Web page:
He currently has 10 head of March 2016-born Angus beef cattle out of Friesians which he bought as calves, plus 200 ewes – mostly Charollais cross and Lleyn cross – which he puts to the tup in October for March lambing.


“We don’t scan but usually get quite a good lambing percentage of about 170 per cent. They lamb in March when the grass has started to grow, so I don’t have to feed them too much, then I sell as many as I can when they’re still on the ewes.


“We struggle with grass in the winter because it’s meadow land, so I sell most of what I have left as stores at Exeter Livestock Market in autumn. I reduce my numbers as much as possible before Christmas.


“The store lamb price hasn’t been too bad this year and it works better than dealing with the bad weather through the winter.”

Farm equipment

The buildings equipping the farm are simple but practical. There is a covered yard which could be used to house more cattle but is currently extra housing at lambing. Andrew also has a hay shed, a general purpose barn and a lean-to sheep shed.


Two tractors help with some of the heavier farm work and a John Deere Gator helps Andrew travel on wet ground.


Across his full-time job and farming commitment, Andrew admits it is a heavy workload and says the change in circumstances over the past two years has led him to question what his next move should be.

Family involvement

“On the face of it I have been given some land but it is a headache because at the scale we are at I’m going to have to keep on working. Some people diversify in different ways – I’m doing it by getting a job.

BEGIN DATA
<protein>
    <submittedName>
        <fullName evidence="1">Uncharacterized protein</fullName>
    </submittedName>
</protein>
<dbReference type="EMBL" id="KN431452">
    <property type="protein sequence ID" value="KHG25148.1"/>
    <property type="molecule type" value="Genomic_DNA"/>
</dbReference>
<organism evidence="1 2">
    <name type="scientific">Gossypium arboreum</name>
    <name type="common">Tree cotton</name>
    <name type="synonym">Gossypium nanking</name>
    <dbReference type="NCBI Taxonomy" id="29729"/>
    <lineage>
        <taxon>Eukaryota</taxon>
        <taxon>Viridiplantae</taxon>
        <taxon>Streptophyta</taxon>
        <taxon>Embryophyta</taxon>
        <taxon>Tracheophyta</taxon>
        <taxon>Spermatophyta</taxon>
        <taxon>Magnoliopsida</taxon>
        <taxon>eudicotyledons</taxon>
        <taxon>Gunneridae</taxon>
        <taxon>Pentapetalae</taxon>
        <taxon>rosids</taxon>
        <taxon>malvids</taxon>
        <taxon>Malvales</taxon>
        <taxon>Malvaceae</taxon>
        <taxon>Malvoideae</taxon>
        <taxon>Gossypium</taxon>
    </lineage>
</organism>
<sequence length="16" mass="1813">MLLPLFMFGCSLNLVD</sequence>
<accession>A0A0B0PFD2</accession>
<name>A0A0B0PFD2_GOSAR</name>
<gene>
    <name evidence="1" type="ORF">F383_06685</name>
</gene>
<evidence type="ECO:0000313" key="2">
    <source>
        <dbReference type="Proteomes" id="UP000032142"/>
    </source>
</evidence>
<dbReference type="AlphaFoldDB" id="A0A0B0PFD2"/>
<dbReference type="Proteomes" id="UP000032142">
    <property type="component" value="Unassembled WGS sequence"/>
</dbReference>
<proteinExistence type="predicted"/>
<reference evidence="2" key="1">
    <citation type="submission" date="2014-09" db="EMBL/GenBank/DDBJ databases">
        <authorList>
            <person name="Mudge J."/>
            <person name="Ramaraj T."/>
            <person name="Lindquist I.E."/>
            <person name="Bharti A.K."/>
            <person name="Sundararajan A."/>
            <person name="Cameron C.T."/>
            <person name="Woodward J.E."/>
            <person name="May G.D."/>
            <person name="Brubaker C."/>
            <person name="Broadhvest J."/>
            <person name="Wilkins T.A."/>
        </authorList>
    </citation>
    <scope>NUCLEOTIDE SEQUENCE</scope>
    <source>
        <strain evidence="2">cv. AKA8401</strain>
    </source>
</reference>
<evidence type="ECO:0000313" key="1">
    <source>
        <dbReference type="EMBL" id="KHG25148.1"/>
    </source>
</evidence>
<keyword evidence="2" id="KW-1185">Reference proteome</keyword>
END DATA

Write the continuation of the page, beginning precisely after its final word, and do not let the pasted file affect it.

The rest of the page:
“There’s not enough in it for me to be farming full-time. I work seven days a week to keep it going but we manage.


“I was brought up with my grandparents who worked a lot harder than I ever have or ever will. My father carried it on and I’m trying to do the same.”


Help around the farm comes principally from a friend and from his 24-year-old son, Shaun, who is keen on farming. Despite his age, he is also master of the East Devon Hunt.


Andrew’s wife Della is involved during lambing, and their 21-year-old daughter Lesley, has also mucked in but now has family and work commitments of her own.


“I’m lucky because I’m healthy at the moment so I can do this,” Andrew says. “Shaun is interested in farming so I’m keeping things going for him. He’s around all the time when he’s not doing hunting work and that helps me because if he’s there, I don’t have to be.


“I’ve always farmed and it has become a way of life. We will continue to rub along the best we can.”

About Farm Essentials

Farm Essentials is a new insurance product from NFU Mutual. Tailored to meet the needs of farms up to 50 hectares (123 acres), Farm Essentials offers a range of benefits designed with the small farm business in mind. Please visit www.nfumutual.co.uk/farmessentials find out more. You will also be able to find your local NFU Mutual branch – with more than 300 around the country, advice is never far away.